Now, my brethren, to conclude this discourse concerning Satan and his kingdom, with summing up to you, shortly and briefly, the greatness of this kingdom of his. His kingdom, you see -
1. For the form of it, it is a monarchy: he is the 'prince of the power of the air.'
2. For the subjects of it : as Christ hath for his subjects 'things visible and invisible, things in heaven and things in earth,' Col. i. 16 ; so this great devil hath for subjects of this kingdom things invisible - his own natural complices, of the like nature with him ; they are called here, ' the power of the air;' and he hath things visible - ' the children of disobedience,' which are his slaves, which he hath overcome, namely, the sons of men.
3. For the multitude of his subjects, he hath more than Christ by far: of mankind we are sure, what of angels we know not. He is the great and catholic king, he hath had all the world; you see, the world and the devi1 go together in the text; and he that walketh according to the world, walketh according to Satan; and, Rev. xii. 9, he is said to be the dragon that had 'deceived the whole world.'
4. It is such a kingdom as doth not consist only in outward command, but comes in that somewhat near the kingdom of Christ; for he works inwardly. So saith the text here, he ' works in the children of disobedience ;' he doth not invisibly. Only, I say, he is not a head, he hath not that influence Christ hath; but influence he hath, by insinuating himself into men's spirits; he works in them, which no monarch can do, nor which all his agements can do.
5. For his success which he aims at, which is to carry menon to sin, the text saith, he 'works in them ;' that is, he works effectually in them.
6. For continuance of the, as I said before, he had the start of Christ in this world, for he had possession of all mankind, and he thought he had them all under lock and key ; for that which bringeth every man into the world made him a child of the devil.
7. He hath given place to none, as other princes do ; nay, he himself was worshipped in the world, not as king only, but as a god. And therefore, in Lev. xii. it is said that he and his angels were in heaven. Why? Because they were worshipped as gods. ' And he was cast out into the earth, and his angels were cast out with him.' When Constantine turned Christian, all the world turned Christian too; then all his devils were thrown down from having that worship as they always had before. But, my brethren, when he ceased to be a god, he still being the prince of this world, that he might imitate God, who hath set up his Son Jesus Christ, he likewise hath set up his son, Antichrist, the beast of Rome, whose kingdom and the devil's are in many things just alike. I remember I shewed you, when I handled those particulars mentioned in the 20th and 21st verses of the first chapter, a parallel between the pride of the devil and the pride of the Pope, in taking upon him to be as Christ, and that parallel held a great way in all those particulars. Now let us parallel the devil's kingdom and Antichrist's kingdom. For the devil told our Saviour Christ, that he had power to give the world to whom he would; and God did give him power to raise up one king, and the greatest kingdom that ever was for that State of Rome, whereof the Pope is the head, is the greatest kingdom, and hath been of longest continuance of any other. In Rev. xiii., when the devil himnself was cast out from being god of the world, he takes up another plot and the text saith, ver. 2, that the dragon did give the beast his power, and his seat, and great authority. All power of kings and magistrates is of God, Rom. xiii, But the truth is, Antichrist's kingdom, and all his hierarchy, it is of the devil ; he raised him up in imitation of Christ; he is the eldest son of Satan, as Christ is the eldest son of God. And when himself could not keep his kingdom any longer, as he had done, to be immediately worshipped, then he sets up the Pope, the greatest cheat that ever was in the world, a son of his own raising, after whom the whole world ran a-wondering. Now as the devil hath two sorts of subjects, - his natural subjects of his own kind, the angels, his fellow-peers; and men, whom are his slaves, - so hath the Pope.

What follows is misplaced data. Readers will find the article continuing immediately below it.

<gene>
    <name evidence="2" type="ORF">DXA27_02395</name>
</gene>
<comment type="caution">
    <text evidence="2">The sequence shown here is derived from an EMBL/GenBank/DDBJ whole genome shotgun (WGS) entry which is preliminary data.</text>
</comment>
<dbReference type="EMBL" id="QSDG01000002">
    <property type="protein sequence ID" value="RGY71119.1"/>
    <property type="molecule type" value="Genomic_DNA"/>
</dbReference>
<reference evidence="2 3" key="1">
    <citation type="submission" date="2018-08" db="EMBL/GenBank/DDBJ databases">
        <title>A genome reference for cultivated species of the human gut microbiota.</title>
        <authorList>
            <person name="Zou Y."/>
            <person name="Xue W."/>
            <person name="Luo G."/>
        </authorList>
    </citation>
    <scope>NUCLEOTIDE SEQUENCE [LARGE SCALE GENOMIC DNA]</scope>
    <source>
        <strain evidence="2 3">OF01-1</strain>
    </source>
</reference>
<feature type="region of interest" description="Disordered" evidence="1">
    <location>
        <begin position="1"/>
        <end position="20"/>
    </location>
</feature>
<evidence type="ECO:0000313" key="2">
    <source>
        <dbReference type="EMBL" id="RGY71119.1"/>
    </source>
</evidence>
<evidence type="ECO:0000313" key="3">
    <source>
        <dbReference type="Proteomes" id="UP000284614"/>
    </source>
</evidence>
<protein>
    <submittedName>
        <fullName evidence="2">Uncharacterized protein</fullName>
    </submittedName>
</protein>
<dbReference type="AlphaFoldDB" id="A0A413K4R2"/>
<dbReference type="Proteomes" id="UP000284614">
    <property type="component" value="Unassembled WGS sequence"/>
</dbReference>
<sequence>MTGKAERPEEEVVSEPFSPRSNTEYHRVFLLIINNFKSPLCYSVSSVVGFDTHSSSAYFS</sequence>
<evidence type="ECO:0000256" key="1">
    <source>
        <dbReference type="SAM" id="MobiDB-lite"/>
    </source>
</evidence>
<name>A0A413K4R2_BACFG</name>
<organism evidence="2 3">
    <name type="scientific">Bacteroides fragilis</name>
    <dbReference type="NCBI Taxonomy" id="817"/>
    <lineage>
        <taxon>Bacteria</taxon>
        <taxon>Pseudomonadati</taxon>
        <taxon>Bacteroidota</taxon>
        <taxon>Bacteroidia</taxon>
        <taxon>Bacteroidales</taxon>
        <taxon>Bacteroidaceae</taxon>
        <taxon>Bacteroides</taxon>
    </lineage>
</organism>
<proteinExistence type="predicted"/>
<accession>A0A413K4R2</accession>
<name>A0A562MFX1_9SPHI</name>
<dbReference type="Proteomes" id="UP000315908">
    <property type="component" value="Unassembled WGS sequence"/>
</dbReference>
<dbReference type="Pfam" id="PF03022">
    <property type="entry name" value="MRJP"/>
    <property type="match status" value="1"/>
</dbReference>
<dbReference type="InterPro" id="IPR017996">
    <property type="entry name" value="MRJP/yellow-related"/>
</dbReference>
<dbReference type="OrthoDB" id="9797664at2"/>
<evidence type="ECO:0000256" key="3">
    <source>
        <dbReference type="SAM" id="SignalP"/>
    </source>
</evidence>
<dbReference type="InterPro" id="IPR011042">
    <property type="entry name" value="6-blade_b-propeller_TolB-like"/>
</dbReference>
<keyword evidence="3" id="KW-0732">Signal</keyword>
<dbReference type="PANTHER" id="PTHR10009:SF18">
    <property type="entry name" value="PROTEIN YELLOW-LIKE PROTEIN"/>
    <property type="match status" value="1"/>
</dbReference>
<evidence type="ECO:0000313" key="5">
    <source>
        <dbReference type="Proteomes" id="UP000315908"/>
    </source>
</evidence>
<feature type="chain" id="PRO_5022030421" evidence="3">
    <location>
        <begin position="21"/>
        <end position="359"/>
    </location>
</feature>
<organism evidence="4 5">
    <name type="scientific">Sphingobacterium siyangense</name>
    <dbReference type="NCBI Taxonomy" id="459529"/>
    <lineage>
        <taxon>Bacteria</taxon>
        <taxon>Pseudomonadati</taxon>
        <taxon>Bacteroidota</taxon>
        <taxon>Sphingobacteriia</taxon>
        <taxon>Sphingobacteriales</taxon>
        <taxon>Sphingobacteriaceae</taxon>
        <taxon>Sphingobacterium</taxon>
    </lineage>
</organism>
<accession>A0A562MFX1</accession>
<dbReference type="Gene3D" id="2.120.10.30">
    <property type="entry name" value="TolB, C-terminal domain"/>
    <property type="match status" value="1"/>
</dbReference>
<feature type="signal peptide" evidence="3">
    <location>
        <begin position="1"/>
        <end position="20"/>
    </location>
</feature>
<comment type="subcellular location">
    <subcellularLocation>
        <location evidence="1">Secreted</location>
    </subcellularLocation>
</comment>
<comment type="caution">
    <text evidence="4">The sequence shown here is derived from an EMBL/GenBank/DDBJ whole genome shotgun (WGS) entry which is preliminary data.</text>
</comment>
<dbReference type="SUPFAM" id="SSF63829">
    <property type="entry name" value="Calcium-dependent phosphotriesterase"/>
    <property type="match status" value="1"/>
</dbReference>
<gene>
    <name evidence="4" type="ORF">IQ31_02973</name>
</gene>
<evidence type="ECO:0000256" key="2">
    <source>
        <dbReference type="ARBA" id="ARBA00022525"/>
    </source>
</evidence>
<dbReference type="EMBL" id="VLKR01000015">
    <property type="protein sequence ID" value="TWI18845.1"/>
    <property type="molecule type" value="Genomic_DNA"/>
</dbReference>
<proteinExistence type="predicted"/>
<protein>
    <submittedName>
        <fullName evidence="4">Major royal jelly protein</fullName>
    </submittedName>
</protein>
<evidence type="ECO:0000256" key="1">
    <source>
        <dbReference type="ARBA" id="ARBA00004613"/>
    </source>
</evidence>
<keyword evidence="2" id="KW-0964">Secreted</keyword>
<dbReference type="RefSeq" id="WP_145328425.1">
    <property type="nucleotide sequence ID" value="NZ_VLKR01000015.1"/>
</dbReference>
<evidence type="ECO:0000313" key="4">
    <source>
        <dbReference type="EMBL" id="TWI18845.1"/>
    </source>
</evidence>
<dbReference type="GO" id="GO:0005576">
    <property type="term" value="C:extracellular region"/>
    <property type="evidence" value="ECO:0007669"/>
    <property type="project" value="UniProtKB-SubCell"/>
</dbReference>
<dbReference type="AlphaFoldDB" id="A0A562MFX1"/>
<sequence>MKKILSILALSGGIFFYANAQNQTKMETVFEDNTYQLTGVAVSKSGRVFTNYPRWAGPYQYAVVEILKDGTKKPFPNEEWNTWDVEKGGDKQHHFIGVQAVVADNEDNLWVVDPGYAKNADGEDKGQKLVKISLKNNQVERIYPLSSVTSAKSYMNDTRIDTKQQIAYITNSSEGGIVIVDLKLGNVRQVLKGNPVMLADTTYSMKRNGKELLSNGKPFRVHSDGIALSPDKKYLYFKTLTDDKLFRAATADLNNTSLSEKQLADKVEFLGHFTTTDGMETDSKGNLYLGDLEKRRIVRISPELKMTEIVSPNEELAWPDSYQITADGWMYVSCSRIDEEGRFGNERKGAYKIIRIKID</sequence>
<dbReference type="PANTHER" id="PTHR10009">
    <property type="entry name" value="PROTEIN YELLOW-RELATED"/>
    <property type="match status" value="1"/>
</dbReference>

Therefore in Rev. xiii. you find two beasts, one in the 11th verse arising with two horns like a lamb, that is the Pope and his clergy, those evil angels, for ministers should he angels ; there is his ecclesiastical power. and then he is the head of the kings of the earth; there is his secular power. He hath a double power under him, a double body, even as the devil here hath. And, my brethren, they are ordered to fall together. When the vial was poured out upon the air, Rev. xvi., which is the whole universal power of the devil, it is said that 'Babylon came up into remembrance before God.' And Rev. xix. 20, it is said, 'The beast was cast into the lake which burneth with fire and brimstone.' There is the beast that goes into the lake; the devil goes after him, Rev. xx. 10, ' The devil that deceived the world was cast into the lake of fire and brimstone, where the beast and the false prophet were.' But in the meantime, though the devil be a king, yet he is a miserable king, for his very kingdom is his prison: if he could break through the heavens and run away from God, he would ; but he cannot, he is under chains, and he is under torment likewise, though not in fulness of torment and, my brethren, to make an observation or two upon it he is but the prince of the air, first ; but our Lord and Saviour Christ, He is the prince in heaven, his throne is in heaven, as Heb. i. hath it, and Eph. i. 19, 20. And Jesus Christ is our intercessor, and our prayers go to heaven, the devil cannot meddle with them, he cannot intercept them, though he be prince in the air; the Holy Ghost carries them up; he holds, as I may say, one hand in our heart, and another in Christ's. Nay, not only Christ is in heaven, and the devil but in the air, but we are 'set in heavenly places with Christ,' Eph. ii. 6. Therefore, as the Apostle saith, what shall separate us from the love of God? Shall principalities or powers, good angels or bad?
You may observe likewise, that Satan hath no kingdom when the air shall cease, when this world shall be at an end. Jesus Christ will put down all power and rule, and God will be all in all; that is, he will be all in heaven, and all in hell too, every way he will be all.
My brethren, fear not this prince of the air, for Jesus Christ himself, when he ascended into heaven, went through this air, this kingdom of the devils, and spoiled these principalities and powers ; that is, virtually, he took their kingdom from them ; and himself, a man, went to heaven personally in the sight of them all, leading them all captive in triumph at his chariot. And, as a father well saith, he purified the air, as he went, of these unclean spirits; that is, by virtue of this ascension of his he hath so triumphed over them, that they shall never do his people hurt, nor ever keep their souls from heaven.
I have this largely opened to you the kingdom of Satan, as these words hold it forth ; for I have kept punctually to them, and that because the Apostle intended to set out this kingdom here in opposition to the kingdom of Christ, which he had described in the 19th and 20th verses of the former chapter.
I should likewise shew you how he is a cause of sin, and how all wicked men walk according to this prince, and how this prince worketh in them, as being children of disobedience. But that I reserve for the next discourse. 13
Return to Ephesians Index

Home | Links | Literature | Webrings | Photos